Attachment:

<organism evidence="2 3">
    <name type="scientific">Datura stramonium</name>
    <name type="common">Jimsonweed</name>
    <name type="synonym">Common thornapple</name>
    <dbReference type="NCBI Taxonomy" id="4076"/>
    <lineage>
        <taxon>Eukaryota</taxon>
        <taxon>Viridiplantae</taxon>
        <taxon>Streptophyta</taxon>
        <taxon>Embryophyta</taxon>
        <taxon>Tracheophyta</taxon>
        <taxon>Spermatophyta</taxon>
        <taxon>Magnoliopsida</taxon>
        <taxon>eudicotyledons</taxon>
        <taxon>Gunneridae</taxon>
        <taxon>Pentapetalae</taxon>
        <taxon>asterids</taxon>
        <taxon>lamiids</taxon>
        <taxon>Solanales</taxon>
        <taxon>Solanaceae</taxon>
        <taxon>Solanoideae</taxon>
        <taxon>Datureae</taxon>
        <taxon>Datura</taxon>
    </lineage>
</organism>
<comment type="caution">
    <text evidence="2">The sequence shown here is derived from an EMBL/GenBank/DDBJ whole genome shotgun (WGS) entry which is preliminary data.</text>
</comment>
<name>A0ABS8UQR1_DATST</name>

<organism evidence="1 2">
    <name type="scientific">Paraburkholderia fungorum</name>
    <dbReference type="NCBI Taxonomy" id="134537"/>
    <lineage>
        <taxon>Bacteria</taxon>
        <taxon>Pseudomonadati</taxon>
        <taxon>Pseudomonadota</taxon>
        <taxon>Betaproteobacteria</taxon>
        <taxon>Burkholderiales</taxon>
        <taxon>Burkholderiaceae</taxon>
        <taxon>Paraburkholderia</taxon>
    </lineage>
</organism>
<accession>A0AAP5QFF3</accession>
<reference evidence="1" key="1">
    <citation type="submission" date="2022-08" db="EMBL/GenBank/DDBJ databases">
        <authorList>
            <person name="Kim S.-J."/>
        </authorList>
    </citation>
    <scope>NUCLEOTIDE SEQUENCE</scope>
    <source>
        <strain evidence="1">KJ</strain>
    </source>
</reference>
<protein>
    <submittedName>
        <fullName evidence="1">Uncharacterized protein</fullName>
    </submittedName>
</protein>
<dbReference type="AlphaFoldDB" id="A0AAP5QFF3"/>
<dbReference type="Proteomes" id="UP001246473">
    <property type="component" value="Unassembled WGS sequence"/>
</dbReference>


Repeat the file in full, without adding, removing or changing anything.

<organism evidence="2 3">
    <name type="scientific">Datura stramonium</name>
    <name type="common">Jimsonweed</name>
    <name type="synonym">Common thornapple</name>
    <dbReference type="NCBI Taxonomy" id="4076"/>
    <lineage>
        <taxon>Eukaryota</taxon>
        <taxon>Viridiplantae</taxon>
        <taxon>Streptophyta</taxon>
        <taxon>Embryophyta</taxon>
        <taxon>Tracheophyta</taxon>
        <taxon>Spermatophyta</taxon>
        <taxon>Magnoliopsida</taxon>
        <taxon>eudicotyledons</taxon>
        <taxon>Gunneridae</taxon>
        <taxon>Pentapetalae</taxon>
        <taxon>asterids</taxon>
        <taxon>lamiids</taxon>
        <taxon>Solanales</taxon>
        <taxon>Solanaceae</taxon>
        <taxon>Solanoideae</taxon>
        <taxon>Datureae</taxon>
        <taxon>Datura</taxon>
    </lineage>
</organism>
<comment type="caution">
    <text evidence="2">The sequence shown here is derived from an EMBL/GenBank/DDBJ whole genome shotgun (WGS) entry which is preliminary data.</text>
</comment>
<name>A0ABS8UQR1_DATST</name>

<organism evidence="1 2">
    <name type="scientific">Paraburkholderia fungorum</name>
    <dbReference type="NCBI Taxonomy" id="134537"/>
    <lineage>
        <taxon>Bacteria</taxon>
        <taxon>Pseudomonadati</taxon>
        <taxon>Pseudomonadota</taxon>
        <taxon>Betaproteobacteria</taxon>
        <taxon>Burkholderiales</taxon>
        <taxon>Burkholderiaceae</taxon>
        <taxon>Paraburkholderia</taxon>
    </lineage>
</organism>
<accession>A0AAP5QFF3</accession>
<reference evidence="1" key="1">
    <citation type="submission" date="2022-08" db="EMBL/GenBank/DDBJ databases">
        <authorList>
            <person name="Kim S.-J."/>
        </authorList>
    </citation>
    <scope>NUCLEOTIDE SEQUENCE</scope>
    <source>
        <strain evidence="1">KJ</strain>
    </source>
</reference>
<protein>
    <submittedName>
        <fullName evidence="1">Uncharacterized protein</fullName>
    </submittedName>
</protein>
<dbReference type="AlphaFoldDB" id="A0AAP5QFF3"/>
<dbReference type="Proteomes" id="UP001246473">
    <property type="component" value="Unassembled WGS sequence"/>
</dbReference>